“Every tool is a weapon if you hold it right” – that right there is one of my favorite lines by singer/songwriter Ani DiFranco.
The thing is: both tools and weapons can have the unintended consequence of misfiring, giving us a false sense of security or harming the person who wields it.
The thing about technology is that it’s great when it’s working and simple, but it can easily start to hurt us.
There is no shortage of apps, trackers and devices that we can use to measure our progress in the world.
Want to see how far or fast you go on a bike? Pros use things like Garmin or Strava.
Want to lose weight? You might try FitBit, Digifit, Runkeeper, MapMyRide, MyFitnessPal, LoseIt, just to name a few. Even Apple has a new health interface for the latest iOS and Samsung has something similar integrated into their smart phones. You can get a bluetooth connected scale to instantly sync up your weight to partner apps, and you can even measure the quality of your sleep with something that sets under your pillow or on your bed side table. Nike+ has been helping runners measure pace and distance for years, and I hear that now Underarmor is doing something with their clothing line that is nothing short of amazing.
With technology, the sky is the limit! You can collect data points on just about every facet of your physical life if you wanted to, but are those metrics everything their assumed to be?
How come if you search for broccoli on MFP you’ll get more than one result for the calorie count? How do you know the calorie burn estimate it gave you for your 45-minute dog walk is accurate? If weight loss is your goal, and you’re relying on technology to shepherd you through the darkness, you could be eating more calories than you know, and burning less calories than you think.
Even if those assumptions are accurate, what happens when the technology itself goes awry? I got a bluetooth chest strap that links in with Digifit. It worked for like a month and now the app doesn’t register the HRM any more. I spend 20 minutes being frustrated as hell trying to get something to start working, something I’ve been relying on to tell me how hard I’m working, and when it doesn’t work I’m defeated before I even begin. Dead battery? That’s a bummer.
Are we over tracking? Maybe.
If you forgot to hit “start workout” on MapMyRide, did your ride even happen? Yes, Virginia, it did – and if you feel like maybe it didn’t because the app failed to record it, and you couldn’t share it with your people – then you’re starting to identify the feeling that tells you if technology is hurting or helping.
We live in a world with ever increasing possibilities, and ever sharable moments and metrics. Not only is it easy to track everything we’re doing, but to share it in a social setting where we can compare ourselves to other members of the community. Maybe that makes us feel good because we perceive that we worked just as hard as someone that we admire, or harder than someone we know. Or maybe we perceive that we didn’t perform as well as someone else, and then that whole thing – whatever you did for yourself, within your own body, at your own capability – maybe we then think that thing is for nothing.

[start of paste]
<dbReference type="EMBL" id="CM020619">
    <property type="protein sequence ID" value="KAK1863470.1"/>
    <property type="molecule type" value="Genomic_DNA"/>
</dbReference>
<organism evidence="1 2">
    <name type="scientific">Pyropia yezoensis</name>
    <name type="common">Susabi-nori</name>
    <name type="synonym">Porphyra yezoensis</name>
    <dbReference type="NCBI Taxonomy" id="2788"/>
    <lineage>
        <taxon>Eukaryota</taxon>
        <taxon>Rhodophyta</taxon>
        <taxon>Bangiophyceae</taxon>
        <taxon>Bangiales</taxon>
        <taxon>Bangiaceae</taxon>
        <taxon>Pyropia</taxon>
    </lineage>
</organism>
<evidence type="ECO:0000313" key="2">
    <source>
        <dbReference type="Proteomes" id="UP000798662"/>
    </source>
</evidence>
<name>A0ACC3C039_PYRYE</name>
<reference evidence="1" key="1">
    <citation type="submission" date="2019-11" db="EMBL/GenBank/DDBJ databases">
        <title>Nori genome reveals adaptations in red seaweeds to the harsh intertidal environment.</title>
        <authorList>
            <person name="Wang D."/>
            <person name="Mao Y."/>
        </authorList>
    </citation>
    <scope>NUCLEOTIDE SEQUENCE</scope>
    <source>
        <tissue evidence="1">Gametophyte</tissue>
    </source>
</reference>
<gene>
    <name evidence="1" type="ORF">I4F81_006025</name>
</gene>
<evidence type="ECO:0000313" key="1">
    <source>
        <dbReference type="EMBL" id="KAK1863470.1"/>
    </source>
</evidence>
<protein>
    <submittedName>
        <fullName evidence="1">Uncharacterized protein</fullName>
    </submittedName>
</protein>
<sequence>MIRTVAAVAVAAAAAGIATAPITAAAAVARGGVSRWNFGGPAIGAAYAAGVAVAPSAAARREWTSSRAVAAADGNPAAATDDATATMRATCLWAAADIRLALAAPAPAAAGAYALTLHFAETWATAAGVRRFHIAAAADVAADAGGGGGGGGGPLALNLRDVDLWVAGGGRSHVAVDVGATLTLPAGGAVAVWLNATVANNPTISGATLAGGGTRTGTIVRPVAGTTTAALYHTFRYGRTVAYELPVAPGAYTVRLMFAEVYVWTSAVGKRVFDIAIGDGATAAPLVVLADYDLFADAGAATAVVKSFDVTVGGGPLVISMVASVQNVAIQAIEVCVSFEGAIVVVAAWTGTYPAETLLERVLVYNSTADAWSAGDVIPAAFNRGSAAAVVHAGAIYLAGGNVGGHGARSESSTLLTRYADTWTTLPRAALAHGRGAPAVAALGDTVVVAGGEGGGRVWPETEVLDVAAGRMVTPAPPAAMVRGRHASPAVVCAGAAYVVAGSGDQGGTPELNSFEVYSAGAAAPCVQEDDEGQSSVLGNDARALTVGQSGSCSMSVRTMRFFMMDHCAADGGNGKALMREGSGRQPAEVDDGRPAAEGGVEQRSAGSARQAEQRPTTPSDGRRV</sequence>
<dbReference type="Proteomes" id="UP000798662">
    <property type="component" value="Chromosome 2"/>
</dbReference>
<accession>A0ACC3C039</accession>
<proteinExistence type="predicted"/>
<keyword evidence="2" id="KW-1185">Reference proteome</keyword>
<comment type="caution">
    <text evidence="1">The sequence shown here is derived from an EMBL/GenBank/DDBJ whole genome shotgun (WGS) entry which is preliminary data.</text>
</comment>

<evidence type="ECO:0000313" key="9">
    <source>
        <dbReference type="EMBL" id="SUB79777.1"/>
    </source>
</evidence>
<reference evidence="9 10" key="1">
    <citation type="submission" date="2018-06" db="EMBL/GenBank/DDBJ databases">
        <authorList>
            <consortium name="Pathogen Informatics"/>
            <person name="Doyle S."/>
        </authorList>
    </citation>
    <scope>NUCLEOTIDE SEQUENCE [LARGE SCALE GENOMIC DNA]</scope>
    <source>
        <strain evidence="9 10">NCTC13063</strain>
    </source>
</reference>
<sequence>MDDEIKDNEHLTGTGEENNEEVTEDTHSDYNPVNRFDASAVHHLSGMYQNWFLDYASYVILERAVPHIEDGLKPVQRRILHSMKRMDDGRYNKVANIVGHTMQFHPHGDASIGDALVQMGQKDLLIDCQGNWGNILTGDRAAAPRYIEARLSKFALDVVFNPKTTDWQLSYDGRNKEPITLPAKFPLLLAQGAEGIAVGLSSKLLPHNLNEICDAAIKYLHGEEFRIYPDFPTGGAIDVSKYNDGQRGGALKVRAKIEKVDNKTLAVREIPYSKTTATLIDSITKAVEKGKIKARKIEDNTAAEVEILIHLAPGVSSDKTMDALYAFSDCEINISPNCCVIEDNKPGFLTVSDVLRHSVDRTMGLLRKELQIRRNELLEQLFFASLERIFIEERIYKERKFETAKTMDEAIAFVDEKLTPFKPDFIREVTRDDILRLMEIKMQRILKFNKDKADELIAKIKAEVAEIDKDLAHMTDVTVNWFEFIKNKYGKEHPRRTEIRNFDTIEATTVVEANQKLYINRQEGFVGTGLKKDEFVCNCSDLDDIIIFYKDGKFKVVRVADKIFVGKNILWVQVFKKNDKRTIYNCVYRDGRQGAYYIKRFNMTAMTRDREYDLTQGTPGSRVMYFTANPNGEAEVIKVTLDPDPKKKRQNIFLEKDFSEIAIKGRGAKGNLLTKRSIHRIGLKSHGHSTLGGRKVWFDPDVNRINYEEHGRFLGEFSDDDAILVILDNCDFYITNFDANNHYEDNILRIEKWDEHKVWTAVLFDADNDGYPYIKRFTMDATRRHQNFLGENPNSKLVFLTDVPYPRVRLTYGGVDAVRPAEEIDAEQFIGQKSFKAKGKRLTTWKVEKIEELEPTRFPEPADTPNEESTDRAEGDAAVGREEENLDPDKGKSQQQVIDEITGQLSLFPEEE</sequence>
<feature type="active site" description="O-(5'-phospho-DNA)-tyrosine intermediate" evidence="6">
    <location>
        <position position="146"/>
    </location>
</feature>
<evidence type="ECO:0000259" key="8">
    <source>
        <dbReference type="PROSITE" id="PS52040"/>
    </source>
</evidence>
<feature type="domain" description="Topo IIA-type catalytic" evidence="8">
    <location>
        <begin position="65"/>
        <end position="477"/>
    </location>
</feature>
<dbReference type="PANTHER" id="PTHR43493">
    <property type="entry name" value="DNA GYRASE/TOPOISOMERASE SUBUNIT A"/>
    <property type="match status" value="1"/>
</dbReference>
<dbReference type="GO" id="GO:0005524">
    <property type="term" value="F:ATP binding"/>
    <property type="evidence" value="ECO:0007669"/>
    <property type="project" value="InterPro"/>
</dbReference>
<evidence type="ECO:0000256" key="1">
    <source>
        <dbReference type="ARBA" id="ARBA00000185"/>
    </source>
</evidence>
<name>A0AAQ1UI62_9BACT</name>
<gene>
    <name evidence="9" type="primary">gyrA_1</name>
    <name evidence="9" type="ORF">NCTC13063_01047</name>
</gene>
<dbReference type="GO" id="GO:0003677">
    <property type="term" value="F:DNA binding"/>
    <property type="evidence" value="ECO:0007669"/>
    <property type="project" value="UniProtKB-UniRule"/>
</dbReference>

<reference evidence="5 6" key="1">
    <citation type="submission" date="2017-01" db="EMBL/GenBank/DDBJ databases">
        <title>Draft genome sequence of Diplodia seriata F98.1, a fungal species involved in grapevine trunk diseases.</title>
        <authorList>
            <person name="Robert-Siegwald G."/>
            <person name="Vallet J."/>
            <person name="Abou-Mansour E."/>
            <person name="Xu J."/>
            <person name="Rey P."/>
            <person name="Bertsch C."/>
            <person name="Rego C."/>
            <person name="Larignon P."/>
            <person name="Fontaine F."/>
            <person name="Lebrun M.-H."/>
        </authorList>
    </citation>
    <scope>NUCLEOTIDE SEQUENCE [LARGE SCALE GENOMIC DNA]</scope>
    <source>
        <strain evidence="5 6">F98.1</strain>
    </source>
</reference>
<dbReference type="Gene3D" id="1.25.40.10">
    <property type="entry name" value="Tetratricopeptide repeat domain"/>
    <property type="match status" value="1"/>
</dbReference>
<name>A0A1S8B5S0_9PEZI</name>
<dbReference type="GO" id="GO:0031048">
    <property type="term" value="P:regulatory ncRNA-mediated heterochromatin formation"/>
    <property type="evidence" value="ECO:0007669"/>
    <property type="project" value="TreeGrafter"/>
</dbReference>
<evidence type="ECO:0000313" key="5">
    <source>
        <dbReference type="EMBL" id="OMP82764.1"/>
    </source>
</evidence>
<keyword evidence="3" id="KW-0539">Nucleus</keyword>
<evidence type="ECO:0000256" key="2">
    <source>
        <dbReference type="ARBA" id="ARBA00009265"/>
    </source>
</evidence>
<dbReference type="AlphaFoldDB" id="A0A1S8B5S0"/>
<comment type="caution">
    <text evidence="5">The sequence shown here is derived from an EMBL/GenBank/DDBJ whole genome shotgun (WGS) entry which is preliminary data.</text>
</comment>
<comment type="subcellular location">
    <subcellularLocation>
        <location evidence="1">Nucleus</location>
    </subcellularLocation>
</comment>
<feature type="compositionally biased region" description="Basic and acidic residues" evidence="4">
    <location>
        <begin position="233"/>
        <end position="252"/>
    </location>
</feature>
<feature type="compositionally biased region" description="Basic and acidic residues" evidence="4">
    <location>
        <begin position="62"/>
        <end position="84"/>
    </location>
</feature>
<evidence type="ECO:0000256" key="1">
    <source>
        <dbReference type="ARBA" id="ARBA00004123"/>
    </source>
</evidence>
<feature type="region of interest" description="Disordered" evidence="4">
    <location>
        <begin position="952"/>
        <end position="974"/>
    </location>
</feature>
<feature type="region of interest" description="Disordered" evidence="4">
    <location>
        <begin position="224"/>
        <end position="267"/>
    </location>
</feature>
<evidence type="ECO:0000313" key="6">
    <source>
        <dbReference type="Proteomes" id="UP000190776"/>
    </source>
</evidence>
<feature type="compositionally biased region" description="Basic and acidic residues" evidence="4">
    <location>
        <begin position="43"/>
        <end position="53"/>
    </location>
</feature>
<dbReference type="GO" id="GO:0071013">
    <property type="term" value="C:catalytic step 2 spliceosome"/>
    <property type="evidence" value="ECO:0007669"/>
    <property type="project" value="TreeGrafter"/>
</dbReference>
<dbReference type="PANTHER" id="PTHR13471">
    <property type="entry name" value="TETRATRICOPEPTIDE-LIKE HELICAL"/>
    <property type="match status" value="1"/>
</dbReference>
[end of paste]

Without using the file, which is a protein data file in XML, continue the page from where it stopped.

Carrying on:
I’m not saying that technology and community has no place in helping us achieve our goals, but when the technology becomes the goal and community makes you feel worse – then there’s a problem. And that fake-ass “community” just ain’t for you.
Or maybe you haven’t even gotten started because you’ve been studying product reviews on Amazon and C-Net. You could spend weeks and months looking for just the right thing, only to never decide, and ultimately do nothing because you wanted it to be perfect from Go, and couldn’t start until it was all set up. Analysis paralysis.
At what point does technology become a crutch, or even an obstacle, rather than a tool?
Should we eschew every piece of technology and head back to stone age? Now that doesn’t sound like fun, but I do think there is something simple here begging to be revealed: stick to things that are real.
Here are some things I know for sure: A mile is a mile. An hour is an hour. My body is my body.
Do you feel the need to track? Use paper and pen – cutting edge technology for centuries! Take your time to write things down. Where did you go, what did you do, for how long, and how did you feel? Tracking food? I’m not going to tell you not to use an app or device for that. I’ve consistently lost weight when I’ve done it. But if you’re looking for a panacea or a magic bullet, you’re not going to find it in an app, you can only find it when you understand the principles and do the work.
Tracking can help you to reach your goal, as long as you don’t let it roll you over and become the objective. Stick to things that are concrete, and then take a moment to genuinely evaluate how you feel about the work you did.
Remember: “every tool is a weapon if you hold it right.”
Tell me in the comments below: What kind of tools do you use to measure what? What do you like/dis-like about it? I’d love to know.